Introduction Top


Anemic retinopathy is usually observed in around 20%–25% of patients with iron deficiency anemia.[1] However, the prevalence of retinopathy may vary with the severity of anemia. With hemoglobin (Hb) levels < 8 g/dl (moderate to severe anemia), the prevalence of anemic retinopathy has been noted to be as high as 70% in various studies.[1],[2],[3] Ocular manifestations of anemia include conjunctival pallor, retinal hemorrhages, cotton wool spots, Roth spots, subhyaloid hemorrhage, venous dilatation, disc edema, and AION. Retinal vessel occlusion is a rare complication of iron deficiency anemia. Few case reports of retinal vein occlusion in iron deficiency anemia exist in literature.[4],[5] To the best of our knowledge, only one case of incomplete occlusion of central retinal artery occlusion and one more case of branch retinal artery occlusion (BRAO) occurring secondary to iron deficiency anemia have been reported previously.[2],[6] Hereby, we report such a rare case of BRAO in a 49-year-old female who had severe iron deficiency anemia and had no other systemic comorbidities.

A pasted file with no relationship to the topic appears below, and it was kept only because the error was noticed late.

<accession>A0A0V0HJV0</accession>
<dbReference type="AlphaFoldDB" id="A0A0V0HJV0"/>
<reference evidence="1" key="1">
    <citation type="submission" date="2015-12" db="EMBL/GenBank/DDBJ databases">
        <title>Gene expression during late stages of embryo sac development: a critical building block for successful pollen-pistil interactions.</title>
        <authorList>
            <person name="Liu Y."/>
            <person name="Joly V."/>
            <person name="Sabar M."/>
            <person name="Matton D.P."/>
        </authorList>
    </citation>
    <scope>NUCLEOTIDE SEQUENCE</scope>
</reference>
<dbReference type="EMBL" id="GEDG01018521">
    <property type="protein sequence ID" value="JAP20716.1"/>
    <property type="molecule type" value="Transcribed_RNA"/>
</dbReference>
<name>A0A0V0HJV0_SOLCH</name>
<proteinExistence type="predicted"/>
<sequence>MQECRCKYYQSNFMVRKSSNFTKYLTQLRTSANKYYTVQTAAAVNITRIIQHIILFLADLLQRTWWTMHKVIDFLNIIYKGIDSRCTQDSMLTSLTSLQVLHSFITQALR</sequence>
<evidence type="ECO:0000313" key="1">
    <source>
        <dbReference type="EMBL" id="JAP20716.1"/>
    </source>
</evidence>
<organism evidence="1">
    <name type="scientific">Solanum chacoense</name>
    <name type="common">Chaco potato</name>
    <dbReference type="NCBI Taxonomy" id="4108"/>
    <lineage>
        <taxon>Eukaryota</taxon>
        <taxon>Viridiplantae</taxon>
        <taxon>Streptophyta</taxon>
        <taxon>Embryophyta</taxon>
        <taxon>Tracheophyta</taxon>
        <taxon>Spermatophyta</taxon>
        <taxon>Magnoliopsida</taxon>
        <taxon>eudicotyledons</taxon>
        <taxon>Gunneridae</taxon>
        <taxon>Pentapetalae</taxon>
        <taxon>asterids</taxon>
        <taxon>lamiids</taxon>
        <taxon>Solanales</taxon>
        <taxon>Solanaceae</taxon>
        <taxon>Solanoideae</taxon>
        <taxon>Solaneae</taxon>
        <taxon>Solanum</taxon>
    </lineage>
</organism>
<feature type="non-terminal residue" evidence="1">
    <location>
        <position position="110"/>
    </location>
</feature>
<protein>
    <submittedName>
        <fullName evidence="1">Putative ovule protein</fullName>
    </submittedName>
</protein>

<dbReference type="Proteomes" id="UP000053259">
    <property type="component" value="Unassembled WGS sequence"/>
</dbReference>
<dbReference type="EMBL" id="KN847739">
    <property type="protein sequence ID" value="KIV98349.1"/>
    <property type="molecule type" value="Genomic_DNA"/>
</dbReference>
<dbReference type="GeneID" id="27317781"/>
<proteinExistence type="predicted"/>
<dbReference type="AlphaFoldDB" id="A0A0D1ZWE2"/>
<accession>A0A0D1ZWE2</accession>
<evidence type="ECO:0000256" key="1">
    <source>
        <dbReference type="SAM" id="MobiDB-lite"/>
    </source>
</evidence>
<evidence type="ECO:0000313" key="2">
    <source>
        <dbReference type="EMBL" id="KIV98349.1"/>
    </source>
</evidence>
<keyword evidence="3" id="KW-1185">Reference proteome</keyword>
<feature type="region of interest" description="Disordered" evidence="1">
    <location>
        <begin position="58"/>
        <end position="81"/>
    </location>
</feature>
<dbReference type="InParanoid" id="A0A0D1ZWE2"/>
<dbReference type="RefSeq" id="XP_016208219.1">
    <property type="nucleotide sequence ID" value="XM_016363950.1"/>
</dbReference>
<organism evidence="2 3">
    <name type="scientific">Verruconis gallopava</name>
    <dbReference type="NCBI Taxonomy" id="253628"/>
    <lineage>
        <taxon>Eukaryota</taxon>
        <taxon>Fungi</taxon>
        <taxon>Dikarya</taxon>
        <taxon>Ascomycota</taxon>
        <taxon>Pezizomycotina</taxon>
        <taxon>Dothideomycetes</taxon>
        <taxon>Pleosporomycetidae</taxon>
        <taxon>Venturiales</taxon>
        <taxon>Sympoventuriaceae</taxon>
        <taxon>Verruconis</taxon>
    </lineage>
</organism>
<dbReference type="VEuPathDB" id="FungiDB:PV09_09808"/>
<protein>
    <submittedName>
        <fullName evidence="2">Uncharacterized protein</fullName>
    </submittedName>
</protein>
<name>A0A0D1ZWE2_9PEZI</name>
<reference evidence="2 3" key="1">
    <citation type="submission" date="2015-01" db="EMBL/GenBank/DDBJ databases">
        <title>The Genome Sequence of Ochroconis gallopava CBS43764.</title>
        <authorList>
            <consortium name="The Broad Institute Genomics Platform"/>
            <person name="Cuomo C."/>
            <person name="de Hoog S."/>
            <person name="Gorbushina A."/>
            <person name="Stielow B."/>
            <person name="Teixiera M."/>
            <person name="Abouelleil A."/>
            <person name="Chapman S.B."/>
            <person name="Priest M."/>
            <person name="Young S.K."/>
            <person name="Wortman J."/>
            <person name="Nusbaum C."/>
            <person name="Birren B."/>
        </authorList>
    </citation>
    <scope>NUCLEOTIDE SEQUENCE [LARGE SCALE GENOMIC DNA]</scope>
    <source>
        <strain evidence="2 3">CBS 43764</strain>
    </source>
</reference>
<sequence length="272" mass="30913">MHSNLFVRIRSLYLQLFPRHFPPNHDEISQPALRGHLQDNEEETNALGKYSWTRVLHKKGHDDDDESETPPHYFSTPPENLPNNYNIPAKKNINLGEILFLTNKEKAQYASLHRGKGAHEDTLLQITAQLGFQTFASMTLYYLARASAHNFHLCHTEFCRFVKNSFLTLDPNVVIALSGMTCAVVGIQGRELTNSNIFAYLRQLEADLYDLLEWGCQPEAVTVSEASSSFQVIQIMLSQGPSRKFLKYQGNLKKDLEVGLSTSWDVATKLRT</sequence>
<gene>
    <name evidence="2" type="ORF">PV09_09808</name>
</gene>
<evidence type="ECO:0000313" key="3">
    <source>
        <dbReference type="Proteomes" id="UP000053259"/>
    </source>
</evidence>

Case Report Top